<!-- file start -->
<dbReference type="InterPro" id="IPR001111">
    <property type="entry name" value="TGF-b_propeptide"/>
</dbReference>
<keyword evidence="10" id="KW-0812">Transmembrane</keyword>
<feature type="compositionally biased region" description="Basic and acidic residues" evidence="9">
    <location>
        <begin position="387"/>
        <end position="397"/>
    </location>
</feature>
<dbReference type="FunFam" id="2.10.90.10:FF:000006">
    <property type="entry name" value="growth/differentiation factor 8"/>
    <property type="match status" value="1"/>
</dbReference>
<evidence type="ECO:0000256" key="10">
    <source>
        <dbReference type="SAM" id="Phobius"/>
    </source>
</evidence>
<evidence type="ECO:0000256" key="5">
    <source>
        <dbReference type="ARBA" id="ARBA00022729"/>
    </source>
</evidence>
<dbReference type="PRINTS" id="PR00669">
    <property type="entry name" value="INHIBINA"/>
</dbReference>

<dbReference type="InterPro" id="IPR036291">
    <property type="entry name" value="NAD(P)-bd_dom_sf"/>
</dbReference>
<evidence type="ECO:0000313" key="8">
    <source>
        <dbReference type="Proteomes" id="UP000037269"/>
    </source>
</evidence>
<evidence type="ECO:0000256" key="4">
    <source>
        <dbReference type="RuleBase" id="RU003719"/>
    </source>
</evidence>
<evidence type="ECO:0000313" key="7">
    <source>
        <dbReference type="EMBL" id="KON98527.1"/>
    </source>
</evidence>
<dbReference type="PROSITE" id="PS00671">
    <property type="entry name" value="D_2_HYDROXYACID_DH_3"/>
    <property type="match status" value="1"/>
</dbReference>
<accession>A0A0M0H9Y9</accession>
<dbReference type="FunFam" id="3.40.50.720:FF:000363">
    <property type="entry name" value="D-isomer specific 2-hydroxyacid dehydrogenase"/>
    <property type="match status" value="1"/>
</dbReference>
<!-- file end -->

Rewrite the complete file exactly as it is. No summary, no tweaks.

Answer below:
<dbReference type="InterPro" id="IPR001111">
    <property type="entry name" value="TGF-b_propeptide"/>
</dbReference>
<keyword evidence="10" id="KW-0812">Transmembrane</keyword>
<feature type="compositionally biased region" description="Basic and acidic residues" evidence="9">
    <location>
        <begin position="387"/>
        <end position="397"/>
    </location>
</feature>
<dbReference type="FunFam" id="2.10.90.10:FF:000006">
    <property type="entry name" value="growth/differentiation factor 8"/>
    <property type="match status" value="1"/>
</dbReference>
<evidence type="ECO:0000256" key="10">
    <source>
        <dbReference type="SAM" id="Phobius"/>
    </source>
</evidence>
<evidence type="ECO:0000256" key="5">
    <source>
        <dbReference type="ARBA" id="ARBA00022729"/>
    </source>
</evidence>
<dbReference type="PRINTS" id="PR00669">
    <property type="entry name" value="INHIBINA"/>
</dbReference>

<dbReference type="InterPro" id="IPR036291">
    <property type="entry name" value="NAD(P)-bd_dom_sf"/>
</dbReference>
<evidence type="ECO:0000313" key="8">
    <source>
        <dbReference type="Proteomes" id="UP000037269"/>
    </source>
</evidence>
<evidence type="ECO:0000256" key="4">
    <source>
        <dbReference type="RuleBase" id="RU003719"/>
    </source>
</evidence>
<evidence type="ECO:0000313" key="7">
    <source>
        <dbReference type="EMBL" id="KON98527.1"/>
    </source>
</evidence>
<dbReference type="PROSITE" id="PS00671">
    <property type="entry name" value="D_2_HYDROXYACID_DH_3"/>
    <property type="match status" value="1"/>
</dbReference>
<accession>A0A0M0H9Y9</accession>
<dbReference type="FunFam" id="3.40.50.720:FF:000363">
    <property type="entry name" value="D-isomer specific 2-hydroxyacid dehydrogenase"/>
    <property type="match status" value="1"/>
</dbReference>